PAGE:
Last week, I reported that leaders of the D.C. Democratic State Committee had quietly decided to end its decades-long practice of electing its members in quadrennial primary elections. Instead, they have proposed selecting members in a party convention likely to take place after next year’s general election, which critics say will benefit party insiders at the expense of rank-and-file Democratic voters.
The party chairwoman and general counsel explained to me and to elections officials that the decision was based on “consultations” with the Democratic National Committee. The DNC, they said, had advised them that the District’s new, earlier primary would interfere with the process of selecting delegates to next September’s national convention.
Not so, a DNC official said last week.
DNC spokesman Alec Gerlach said Friday that national rules contain no preference on whether state or local committees elect their members via a direct election or party convention. And local committees also have great latitude in convention delegate selection; Gerlach said national rules demand only that the process take place within the calendar year of the convention and that an equal number of men and women be selected.
Neither D.C. Chairwoman Anita Bonds nor General Counsel Donald Dinan have provided any correspondence showing that the DNC compelled the decision.
Bonds said Tuesday that the decision to opt out of direct elections, communicated to the Board of Elections and Ethics in an Aug. 16 letter, came after a vote of the party’s executive committee. She reiterated that the change was necessary based on the new April 3 primary date.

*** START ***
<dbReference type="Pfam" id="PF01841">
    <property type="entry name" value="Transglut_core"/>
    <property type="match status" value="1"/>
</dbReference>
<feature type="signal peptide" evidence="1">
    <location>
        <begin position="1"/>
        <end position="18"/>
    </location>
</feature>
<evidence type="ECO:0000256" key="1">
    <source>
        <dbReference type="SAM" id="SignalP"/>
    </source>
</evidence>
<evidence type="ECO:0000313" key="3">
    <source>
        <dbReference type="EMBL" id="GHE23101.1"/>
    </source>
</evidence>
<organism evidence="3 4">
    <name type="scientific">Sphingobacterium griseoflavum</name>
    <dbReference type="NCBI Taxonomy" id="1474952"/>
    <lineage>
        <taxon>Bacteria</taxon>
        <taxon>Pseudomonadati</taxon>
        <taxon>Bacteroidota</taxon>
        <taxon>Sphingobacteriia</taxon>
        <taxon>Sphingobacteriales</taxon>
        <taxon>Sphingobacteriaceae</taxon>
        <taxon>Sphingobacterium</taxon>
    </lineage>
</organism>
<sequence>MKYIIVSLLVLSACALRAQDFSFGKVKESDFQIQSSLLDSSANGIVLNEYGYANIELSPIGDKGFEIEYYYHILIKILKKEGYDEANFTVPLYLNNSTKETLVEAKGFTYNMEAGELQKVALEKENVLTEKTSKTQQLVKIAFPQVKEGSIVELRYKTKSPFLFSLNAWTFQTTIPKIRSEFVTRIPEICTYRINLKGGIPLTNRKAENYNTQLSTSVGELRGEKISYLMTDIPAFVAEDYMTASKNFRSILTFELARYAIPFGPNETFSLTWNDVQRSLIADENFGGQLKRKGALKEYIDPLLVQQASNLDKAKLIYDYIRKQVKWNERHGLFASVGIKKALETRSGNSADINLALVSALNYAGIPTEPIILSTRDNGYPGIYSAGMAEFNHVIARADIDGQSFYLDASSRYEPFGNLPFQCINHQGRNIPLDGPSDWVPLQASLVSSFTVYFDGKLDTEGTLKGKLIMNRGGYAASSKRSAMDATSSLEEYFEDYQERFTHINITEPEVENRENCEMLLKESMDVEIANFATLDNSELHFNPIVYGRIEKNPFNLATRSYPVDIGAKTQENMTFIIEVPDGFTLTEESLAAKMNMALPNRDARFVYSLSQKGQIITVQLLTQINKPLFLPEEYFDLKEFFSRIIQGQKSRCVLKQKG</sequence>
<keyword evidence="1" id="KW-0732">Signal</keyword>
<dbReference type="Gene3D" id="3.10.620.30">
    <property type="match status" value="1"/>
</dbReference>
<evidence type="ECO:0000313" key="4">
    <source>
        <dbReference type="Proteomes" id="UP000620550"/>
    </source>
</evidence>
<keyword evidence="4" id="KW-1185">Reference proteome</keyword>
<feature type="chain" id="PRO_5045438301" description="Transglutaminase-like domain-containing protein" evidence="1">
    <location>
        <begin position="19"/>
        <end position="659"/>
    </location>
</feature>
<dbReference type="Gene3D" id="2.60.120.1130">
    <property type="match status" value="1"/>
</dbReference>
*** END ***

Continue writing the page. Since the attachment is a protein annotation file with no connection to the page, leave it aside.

”What we are doing at the District level is managing the process based on the change of the primary date,” she said.
Dinan last week said electing party members amid the delegate selection process could throw the process into chaos. “If the other team got elected, they would want to undo everything that had been done, to put in their own people,” he said.
Because local committees have broad discretion in electing their own members, there are other potential ways to avoid conflicting with delegate selection. It would be permissible, for instance, to elect party members in the April primary but seat them only after the convention, Gerlach said. Alternately, the committee could opt to elect members in nonpresidential years, as Maryland’s Democratic party does.
The issue has not been put directly to the D.C. Democratic State Committee’s 80-odd members, and some are agitated that they are learning of a momentous decision months after it was made.
Charles Allen, chairman of the Ward 6 Democrats, said he is in talks with fellow members to present a resolution reversing what he called an “entrenched, insular” decision to end direct elections.
”It’s not what the big-d Democrats should be doing,” he said. “It’s not very small-d democratic.”
But it is unclear if Allen Co. have time to reverse the decision. City political parties were to have submitted their election plans to the Board of Elections and Ethics by Oct. 8, a board spokeswoman said. Even if an exception were made, the election process is rapidly proceeding, and the next DCDSC meeting is scheduled for Dec. 1.
Should the decision be reversed, candidates for party positions would have scarcely a month to collect signatures to get their names on the ballot.